The political scenario in the country is abuzz with news and views on the impending appearance of two of the most prominent political figures and arguably the first family of Indian politics- Congress President Sonia Gandhi and her son Rahul Gandhi in the trial court in the capital in connection with the National Herald Case where the mother-son duo, along with five others were accused for allegedly cheating and misappropriation of funds in taking control of the now-defunct paper. Regardless of the outcome of the case, which, if one is to draw references from the past, is poised for a long drawn affair, what has piqued the interest of the nation is the exceptional ferocity with which the congress is trying to prevent its president and vice president from personally appearing in the court. The congress president has publicly reasserted her relationship with Indira Gandhi as well as her denial to be intimidated. Yet, in what can only be described as a stark contrast to her declaration, the reluctance to cooperate in the case and unwillingness to stand up and clear their names before the law of the land clearly indicates that the allegations just might have some substance to it. More importantly, despite the congress projecting the issue as a conspiracy theory and a political vendetta to malign the image of the party, nothing could have salvaged the prestige and image more than the courage of its leaders in offering themselves for scrutiny by the law.
Undoubtedly, the tremor of the political shakedown must have been felt by the rest of the country. Incidentally, in a state where the law of the land has been twisted and gagged for long such as ours, the development at the centre should be viewed with restrained positivity, especially in view of the increasingly frequent reports of misappropriations, favoritism and nepotism as well as corruption in every sphere of public domain in Manipur. The law and its arms, unfortunately, are evidently being twisted, or more frighteningly are hand in glove, and as a result, the public has been robbed and burgled in broad daylight with neither the means nor the support to have their grievances resolved. The unfolding drama holds out a beacon of hope for the countless people who have, against their better judgment, been forced to accept the system distorted by those in power and position to advance their narrow personal ends at the expense of the majority.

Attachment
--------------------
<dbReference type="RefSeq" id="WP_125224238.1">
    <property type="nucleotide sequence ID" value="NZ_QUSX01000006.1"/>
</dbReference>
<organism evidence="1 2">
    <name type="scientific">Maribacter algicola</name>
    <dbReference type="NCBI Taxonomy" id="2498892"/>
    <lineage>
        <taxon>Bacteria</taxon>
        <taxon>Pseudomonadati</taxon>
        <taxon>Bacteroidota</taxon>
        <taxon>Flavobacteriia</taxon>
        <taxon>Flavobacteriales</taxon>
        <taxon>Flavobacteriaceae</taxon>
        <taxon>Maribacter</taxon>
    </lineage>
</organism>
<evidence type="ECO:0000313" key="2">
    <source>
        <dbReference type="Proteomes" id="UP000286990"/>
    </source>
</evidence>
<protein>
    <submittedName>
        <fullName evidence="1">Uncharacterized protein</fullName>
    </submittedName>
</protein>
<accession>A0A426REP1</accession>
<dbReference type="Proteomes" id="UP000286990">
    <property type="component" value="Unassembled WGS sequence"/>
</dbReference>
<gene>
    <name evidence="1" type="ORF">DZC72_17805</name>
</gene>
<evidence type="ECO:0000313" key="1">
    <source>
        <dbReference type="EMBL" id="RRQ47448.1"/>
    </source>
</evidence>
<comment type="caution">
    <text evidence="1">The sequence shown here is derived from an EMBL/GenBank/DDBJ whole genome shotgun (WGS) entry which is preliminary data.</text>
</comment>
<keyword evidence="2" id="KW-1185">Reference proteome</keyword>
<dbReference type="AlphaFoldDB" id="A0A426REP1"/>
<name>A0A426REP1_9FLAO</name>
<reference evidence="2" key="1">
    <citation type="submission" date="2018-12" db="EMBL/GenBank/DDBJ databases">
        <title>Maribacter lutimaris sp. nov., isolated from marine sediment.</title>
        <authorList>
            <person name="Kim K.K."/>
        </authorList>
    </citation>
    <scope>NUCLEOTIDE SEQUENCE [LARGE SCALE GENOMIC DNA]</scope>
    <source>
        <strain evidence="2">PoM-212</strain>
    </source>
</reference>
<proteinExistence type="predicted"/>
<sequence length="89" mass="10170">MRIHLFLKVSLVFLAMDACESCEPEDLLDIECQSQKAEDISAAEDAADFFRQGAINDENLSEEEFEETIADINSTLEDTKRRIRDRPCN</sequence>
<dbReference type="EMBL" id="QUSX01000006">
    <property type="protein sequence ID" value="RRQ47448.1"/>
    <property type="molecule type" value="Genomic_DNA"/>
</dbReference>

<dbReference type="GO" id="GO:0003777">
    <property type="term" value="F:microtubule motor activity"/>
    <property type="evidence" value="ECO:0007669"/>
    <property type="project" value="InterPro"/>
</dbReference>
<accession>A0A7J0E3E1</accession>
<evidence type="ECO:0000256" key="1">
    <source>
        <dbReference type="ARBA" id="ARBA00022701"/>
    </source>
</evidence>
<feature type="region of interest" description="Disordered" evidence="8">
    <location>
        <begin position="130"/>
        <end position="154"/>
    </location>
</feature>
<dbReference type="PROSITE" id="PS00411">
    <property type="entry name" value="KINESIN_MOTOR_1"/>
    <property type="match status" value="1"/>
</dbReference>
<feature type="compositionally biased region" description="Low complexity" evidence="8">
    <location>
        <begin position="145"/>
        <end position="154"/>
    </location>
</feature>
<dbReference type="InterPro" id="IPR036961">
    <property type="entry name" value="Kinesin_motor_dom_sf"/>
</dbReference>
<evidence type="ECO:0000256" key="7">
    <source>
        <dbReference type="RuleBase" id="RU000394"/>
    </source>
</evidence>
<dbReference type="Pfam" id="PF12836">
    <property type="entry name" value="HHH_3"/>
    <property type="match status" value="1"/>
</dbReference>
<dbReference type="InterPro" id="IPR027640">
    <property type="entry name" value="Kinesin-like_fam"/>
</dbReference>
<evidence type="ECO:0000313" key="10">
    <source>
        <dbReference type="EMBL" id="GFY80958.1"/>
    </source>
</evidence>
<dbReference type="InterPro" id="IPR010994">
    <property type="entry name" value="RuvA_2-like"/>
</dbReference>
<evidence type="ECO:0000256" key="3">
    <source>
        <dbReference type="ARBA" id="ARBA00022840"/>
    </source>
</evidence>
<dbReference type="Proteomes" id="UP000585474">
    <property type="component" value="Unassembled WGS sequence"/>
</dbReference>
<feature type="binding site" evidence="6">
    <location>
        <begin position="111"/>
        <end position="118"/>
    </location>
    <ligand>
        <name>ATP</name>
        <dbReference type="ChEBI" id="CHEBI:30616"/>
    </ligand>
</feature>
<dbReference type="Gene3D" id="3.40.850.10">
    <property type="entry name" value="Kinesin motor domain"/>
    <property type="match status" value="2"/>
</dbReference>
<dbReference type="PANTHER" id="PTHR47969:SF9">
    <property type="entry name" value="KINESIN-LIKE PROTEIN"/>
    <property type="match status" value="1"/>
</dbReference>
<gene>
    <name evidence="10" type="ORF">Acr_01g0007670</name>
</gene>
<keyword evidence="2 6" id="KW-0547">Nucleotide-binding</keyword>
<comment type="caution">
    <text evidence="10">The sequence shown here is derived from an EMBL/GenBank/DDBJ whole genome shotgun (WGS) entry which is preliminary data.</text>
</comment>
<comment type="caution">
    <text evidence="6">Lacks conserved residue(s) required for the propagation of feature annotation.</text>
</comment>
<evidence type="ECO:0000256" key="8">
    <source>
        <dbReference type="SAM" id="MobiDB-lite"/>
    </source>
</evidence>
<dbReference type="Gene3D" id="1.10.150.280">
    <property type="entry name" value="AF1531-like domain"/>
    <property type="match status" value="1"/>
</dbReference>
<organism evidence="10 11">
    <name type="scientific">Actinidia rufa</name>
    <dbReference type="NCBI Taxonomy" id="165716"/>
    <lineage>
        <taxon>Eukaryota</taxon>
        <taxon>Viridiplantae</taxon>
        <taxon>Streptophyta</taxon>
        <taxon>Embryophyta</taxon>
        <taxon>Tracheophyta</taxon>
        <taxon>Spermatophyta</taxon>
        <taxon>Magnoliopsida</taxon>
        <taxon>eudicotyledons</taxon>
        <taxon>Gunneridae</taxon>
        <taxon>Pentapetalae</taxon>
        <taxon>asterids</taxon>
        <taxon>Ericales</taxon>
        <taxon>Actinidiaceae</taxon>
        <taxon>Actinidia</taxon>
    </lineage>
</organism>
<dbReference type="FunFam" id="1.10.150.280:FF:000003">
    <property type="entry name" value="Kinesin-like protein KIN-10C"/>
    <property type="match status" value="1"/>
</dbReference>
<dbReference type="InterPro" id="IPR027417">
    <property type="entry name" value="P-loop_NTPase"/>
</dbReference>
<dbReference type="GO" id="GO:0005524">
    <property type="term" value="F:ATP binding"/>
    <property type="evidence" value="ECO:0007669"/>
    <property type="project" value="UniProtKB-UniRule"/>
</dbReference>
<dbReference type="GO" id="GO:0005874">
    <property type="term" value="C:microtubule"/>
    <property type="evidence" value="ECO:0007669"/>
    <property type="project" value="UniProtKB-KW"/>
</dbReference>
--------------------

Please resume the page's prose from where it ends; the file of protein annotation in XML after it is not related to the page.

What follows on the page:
There is an emergent need for the upholders of law to assert their place in the system, and to expedite its functioning so that everyone whether it be the king, the common man, the pauper or the prince are met out the same treatment. Most important of all, the delicate parity between the judiciary and the executive must be maintained if the trust and support of the public is to be restored. The law needs to be blind to the position and power of its citizens but must keep its eyes wide open for any challenges or disturbances to the system. It is high time the law exercise its powers to tighten the noose around those who are threatening to usurp the system.